The compensation gap

A local preview of the SEC-ordered CEO-to-worker ratio

In an era where pay to workers has hardly budged, the compensation paid to chief executives has soared.

CEOs in 1965 earned about 20 times the typical worker. By 2013 CEOS earned about 300 times that amount, according to the Economic Policy Institute, a liberal leaning advocacy group. It sounds too high to me, but the MICKEY HIRTEN broader point addresses a piece of the income inequality gap that is real and by many accounts worsening.

How real will be obvious in 2017 when as required by the Securities and Exchange Commission companies must disclose the gap between the pay of the big boss and a company´s rank-and-file workers. It´s a complicated calculation and won´t mean much in the Lansing area. There are few publicly traded companies based in mid Michigan, and by national standards, annual pay for local chief executives is modest — just $147,440, according to the May report from the Bureau of Labor Statistics. It put the average worker´s pay in May at $45,260.

But there are some well-compensated CEOs, particularly at area hospitals and other health related organizations. Compensation for CEOs included base pay, retirement benefits, stock options and other sweeteners.

Topping the executive compensation chart at $8.8 million — 180 times the average worker — is Philip Incarnati, president/CEO of McLaren Health Care, which operates two of its 12 hospitals in Lansing. His pay was listed in the organization´s 2013 Form 990, filed with the IRS. (These and the BLS report are the source of compensation numbers unless noted.) Hospitals have a wide range of average workers, at one extreme near the minimum wage, at the other end, highly compensated doctors. Yet even measured against medical professional means wages in the Lansing area, the McLaren CEO gap is huge. Incarnati´s compensation is 51 times the mean pay for physicians and surgeons ($172,800), 39 times that of obstetricians and gynecologists ($225,310), and 36 times that of anesthesiologists ($244,700).

Closer to home, the gap shrinks. Sparrow Hospital CEO Dennis Swan´s compensation for 2013 was $1.4 million – about 30 times the average workers´ pay and six to eight times more than the three physician categories. Pay isn´t bad for Sparrow´s No. 2 exec, Joe Ruth. His compensation was listed at $711,519 — 15 times the average. And the gap really shrinks at Hayes Green Beach in Charlotte, where CEO Matthew Rush´s compensation was $430,548, just nine times the average worker.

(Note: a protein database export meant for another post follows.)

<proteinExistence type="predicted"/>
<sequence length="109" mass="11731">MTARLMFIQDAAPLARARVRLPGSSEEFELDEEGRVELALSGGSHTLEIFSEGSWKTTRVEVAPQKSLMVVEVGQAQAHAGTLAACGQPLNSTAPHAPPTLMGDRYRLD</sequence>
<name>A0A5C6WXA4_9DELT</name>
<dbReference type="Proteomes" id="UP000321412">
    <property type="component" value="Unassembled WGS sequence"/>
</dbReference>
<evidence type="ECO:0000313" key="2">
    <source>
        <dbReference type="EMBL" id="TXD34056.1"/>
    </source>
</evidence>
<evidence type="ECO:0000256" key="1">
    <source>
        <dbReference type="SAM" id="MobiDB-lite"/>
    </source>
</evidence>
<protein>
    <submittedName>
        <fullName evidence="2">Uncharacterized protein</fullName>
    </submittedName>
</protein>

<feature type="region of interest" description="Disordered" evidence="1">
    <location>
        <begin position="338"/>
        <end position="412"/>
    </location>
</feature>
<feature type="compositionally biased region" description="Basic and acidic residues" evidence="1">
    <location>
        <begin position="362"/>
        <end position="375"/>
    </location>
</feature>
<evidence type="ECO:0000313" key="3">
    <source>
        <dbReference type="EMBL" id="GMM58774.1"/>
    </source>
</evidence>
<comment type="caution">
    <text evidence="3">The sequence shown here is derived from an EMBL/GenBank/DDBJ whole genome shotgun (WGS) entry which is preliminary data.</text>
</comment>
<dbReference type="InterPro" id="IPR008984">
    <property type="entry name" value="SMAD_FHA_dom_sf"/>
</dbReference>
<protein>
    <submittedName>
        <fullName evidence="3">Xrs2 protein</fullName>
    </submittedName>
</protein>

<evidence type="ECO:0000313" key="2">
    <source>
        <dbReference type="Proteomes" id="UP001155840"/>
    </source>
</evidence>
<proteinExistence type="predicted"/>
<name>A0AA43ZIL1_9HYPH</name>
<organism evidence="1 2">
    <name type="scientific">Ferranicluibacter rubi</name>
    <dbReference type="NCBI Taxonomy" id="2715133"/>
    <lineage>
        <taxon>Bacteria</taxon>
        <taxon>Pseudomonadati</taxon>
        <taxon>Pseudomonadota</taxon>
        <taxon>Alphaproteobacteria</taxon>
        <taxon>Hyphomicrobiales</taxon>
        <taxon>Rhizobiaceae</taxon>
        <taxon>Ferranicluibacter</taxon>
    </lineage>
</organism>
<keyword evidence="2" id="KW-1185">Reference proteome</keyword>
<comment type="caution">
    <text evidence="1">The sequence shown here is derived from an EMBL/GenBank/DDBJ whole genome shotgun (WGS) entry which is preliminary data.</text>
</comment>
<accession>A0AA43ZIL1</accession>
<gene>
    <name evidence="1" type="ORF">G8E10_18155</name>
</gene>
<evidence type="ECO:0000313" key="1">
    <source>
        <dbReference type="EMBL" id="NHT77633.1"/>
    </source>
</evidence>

But there are other examples of ample health-related pay. At the Michigan Health and Hospital Association, which defines its mission as promoting the interest of the health care industry, CEO Spencer Johnson´s compensation was $1.2 million, 25 times the average. He retired in June.

Then there is Okemos-based Delta Dental Plan of Michigan, essentially a multi-state health insurance provider, where CEO Laura Czelada´s 2013 compensation was $3.9 million — 83 times the average worker and 25 times more than the average $155,720 pay of an area dentist.

The two publicly traded companies in the area — Spartan Motors and Neogen Corp. — both list CEO salaries in their 2014 proxy statements, as reported by Compensation for Spartan´s former CEO, John Sztykiel, was $554,928 — 12 times the average worker. At Neogen, which develops and markets food and animal safety products, the compensation package for CEO James L. Herbert was $1.4 million, 30 times the region worker pay rate.

Consumers Energy, which is based in Jackson but has a large presence in the area, paid CEO John G. Russell $6.2 million in total compensation, 130 times the average worker´s pay.

Michigan State University, a nonprofit, except for its sports program, is one of the rare institutions where the CEO, Lou Anna Simon isn´t the highest paid employee. Her pay was raised to $850,000 a year in 2014 — 18 times the average. But it´s in the Athletic Department where compensation dwarfs Simon´s. The university´s AD Mark Hollis will make $917,000 according to the Detroit Free Press — 18 times the average worker. Football coach Mark Dantonio´s 2015 compensation will be $5.6 million — 180 times the average; basketball coach Tom Izzo´s compensation is set at $4 million, 85 times the average. Both were reported by USA TODAY.

In the latest IRS filing by Thomas M. Cooley Law School (now known as Western Michigan University Cooley Law School), CEO Don LeDuc´s compensation was $675,626, 14 times average worker pay and seven times the $98,320 average of lawyers in the area.

Finally, at Peckham Vocational Industries Inc., one of the area´s most prominent nonprofits, CEO Mitchell Tomlinson´s latest reported compensation package was $505,770, 11 times the average.

There are, of course, many factors that determine CEO pay: the size of the organization, the location, comparable pay in the industry and the profits their companies generate.

The new SEC rule was opposed by the two Republicans on the commission and the U.S. Chamber of Commerce, which said it was added to the Dodd-Frank as a favor to union lobbyists. Probably, but why is that a problem? The measure is unlikely to influence investment decisions. Certainly institutional investors have the savvy to analyze CEO compensation.

But it will provide some stark reading and recognition of income inequality as a political issue, which has blossomed since Dodd-Frank was passed in 2010.

And considering the Chamber of Commerce´s disdain for workers — it´s against the minimum wage, a living wage, changes in laws and more — its opposition to the new reporting requirement can be seen as an endorsement. At least for those of us who aren´t CEOs.

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